Enter Arnold Zeck
See, Miss Fraser did a bit of advertising on the radio not unlike the old Petri Wine plugs in the Sherlock Holmes radio plays. In these segments, she and her guests would open up bottles of a drink called Hi-Spot and drink it, all while eulogizing the merits of the drink. Nero Wolfe, whose palate revolts at such atrocities, insists Miss Fraser is a dangerous woman. But it’s all quite harmless… until one of the guests, Cyril Orchard, drinks some cyanide-laced Hi-Spot and dies during the live broadcast (ah, irony!).
Still, whether or not Miss Fraser is dangerous, she happens to be rolling in dough, so Wolfe has no qualms whatsoever in offering his services for the hefty price tag of $20,000 plus expenses. (The book was first published in 1948; in modern day, this is equivalent to nearly $190,000!) The sponsors, radio station, and Miss Fraser then begin a Royal Rumble as they fight amongst themselves who should have the honour of hiring Nero Wolfe.
Which is a good thing—this is one of the best Nero Wolfe plots I’ve come across in a while. There is some actual detection involved here; you’re given all the clues instead of having Saul Panzer, Fred Durkin, and Orrie Cather collect the clues off-stage. The mystery is nice and complex, with plenty of revelations that turn the entire case upside-down multiple times. There are some unexpected connections that Wolfe makes out of the blue, but at least he admits these were long shots and he does so long before the dénouement, so the apparently-remarkable coincidence that was at work to make this plot possible is forgiveable. Plus, I was stumped— then again, I’m the foolish mortal who couldn’t solve the Jonathan Creek episode The Omega Man, so that’s not saying much… (Although in my defense, I did solve Murder on the Orient Express…)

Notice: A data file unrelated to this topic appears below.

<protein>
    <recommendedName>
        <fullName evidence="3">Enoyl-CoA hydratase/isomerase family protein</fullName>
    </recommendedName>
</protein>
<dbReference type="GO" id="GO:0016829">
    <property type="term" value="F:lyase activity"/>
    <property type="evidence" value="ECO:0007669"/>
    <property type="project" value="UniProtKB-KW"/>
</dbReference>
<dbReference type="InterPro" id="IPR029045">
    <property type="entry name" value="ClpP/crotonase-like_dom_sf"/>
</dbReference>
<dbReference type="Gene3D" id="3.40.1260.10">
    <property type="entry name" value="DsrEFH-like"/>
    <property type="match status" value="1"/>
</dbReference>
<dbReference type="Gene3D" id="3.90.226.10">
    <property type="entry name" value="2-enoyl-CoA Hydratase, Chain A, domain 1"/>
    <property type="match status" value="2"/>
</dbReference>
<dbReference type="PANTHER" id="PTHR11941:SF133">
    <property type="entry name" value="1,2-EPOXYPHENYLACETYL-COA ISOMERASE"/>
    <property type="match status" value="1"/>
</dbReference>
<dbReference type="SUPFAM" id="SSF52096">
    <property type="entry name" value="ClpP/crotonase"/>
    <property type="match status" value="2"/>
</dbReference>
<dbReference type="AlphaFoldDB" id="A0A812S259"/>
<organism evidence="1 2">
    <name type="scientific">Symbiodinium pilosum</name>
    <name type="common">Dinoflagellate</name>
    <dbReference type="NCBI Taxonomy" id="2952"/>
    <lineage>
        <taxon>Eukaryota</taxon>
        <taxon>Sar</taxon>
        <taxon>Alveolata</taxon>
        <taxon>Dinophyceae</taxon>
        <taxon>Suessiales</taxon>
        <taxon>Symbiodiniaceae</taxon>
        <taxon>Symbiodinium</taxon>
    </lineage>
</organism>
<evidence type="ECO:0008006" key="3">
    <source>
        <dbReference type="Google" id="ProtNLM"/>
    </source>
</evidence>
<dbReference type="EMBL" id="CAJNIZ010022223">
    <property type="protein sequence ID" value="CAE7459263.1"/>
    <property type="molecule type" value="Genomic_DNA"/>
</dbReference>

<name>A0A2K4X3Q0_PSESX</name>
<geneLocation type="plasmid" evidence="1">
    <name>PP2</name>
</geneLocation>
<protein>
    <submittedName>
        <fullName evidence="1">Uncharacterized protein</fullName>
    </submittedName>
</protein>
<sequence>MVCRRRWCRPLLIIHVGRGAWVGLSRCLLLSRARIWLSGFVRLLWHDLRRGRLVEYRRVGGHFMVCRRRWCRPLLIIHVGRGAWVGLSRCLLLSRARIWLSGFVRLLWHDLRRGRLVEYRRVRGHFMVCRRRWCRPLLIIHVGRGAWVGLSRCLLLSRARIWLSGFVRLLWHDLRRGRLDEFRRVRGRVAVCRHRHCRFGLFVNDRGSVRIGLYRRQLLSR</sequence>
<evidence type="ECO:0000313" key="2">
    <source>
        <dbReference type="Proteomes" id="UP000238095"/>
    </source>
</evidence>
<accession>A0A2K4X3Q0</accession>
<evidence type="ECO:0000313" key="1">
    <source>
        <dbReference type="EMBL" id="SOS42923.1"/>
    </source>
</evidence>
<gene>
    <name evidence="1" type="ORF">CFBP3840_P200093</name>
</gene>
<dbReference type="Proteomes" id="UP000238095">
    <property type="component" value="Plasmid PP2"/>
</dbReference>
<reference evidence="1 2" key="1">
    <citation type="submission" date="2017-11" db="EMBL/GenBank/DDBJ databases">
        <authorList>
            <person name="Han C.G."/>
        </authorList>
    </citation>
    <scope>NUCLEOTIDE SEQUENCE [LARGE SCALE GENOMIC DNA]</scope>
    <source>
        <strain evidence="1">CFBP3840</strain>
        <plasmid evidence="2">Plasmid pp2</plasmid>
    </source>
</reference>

But as usual, this book simply wouldn’t be the same without Wolfe and Archie handling the case. These two are delightfully mismatched. Archie, the man of action, wants to go and do something and solve the case, while Wolfe would prefer it if the police department earned his $20,000 fee for him. This spawns some of the duo’s most memorable arguments, which eventually results in Archie composing a harsh editorial letter to spur Wolfe into action. There are many memorable moments from that eternal wise-guy Archie. In this book some moments that stand out are when Archie gives the police trouble, when he muses on Wolfe’s laziness, or when he manages to get rid of news photographers who came to Wolfe’s office for a photo opportunity.
Overall, I found And Be A Villain a major success—in fact, I’d call it a masterpiece. (I seem to be using that tag in spurts in 2012—I won’t use it for weeks but then there’ll be one week where I use it seven times.) The book really delivers on its plot and the hype of meeting Arnold Zeck for the first time was justified. I enjoyed his introduction and found it an intriguing way to open up his showdown with Nero Wolfe. The plot is very-well constructed, and you’ll find some of the best Wolfe-Archie banter and some of Archie’s most memorable moments. I cannot recommend it warmly enough.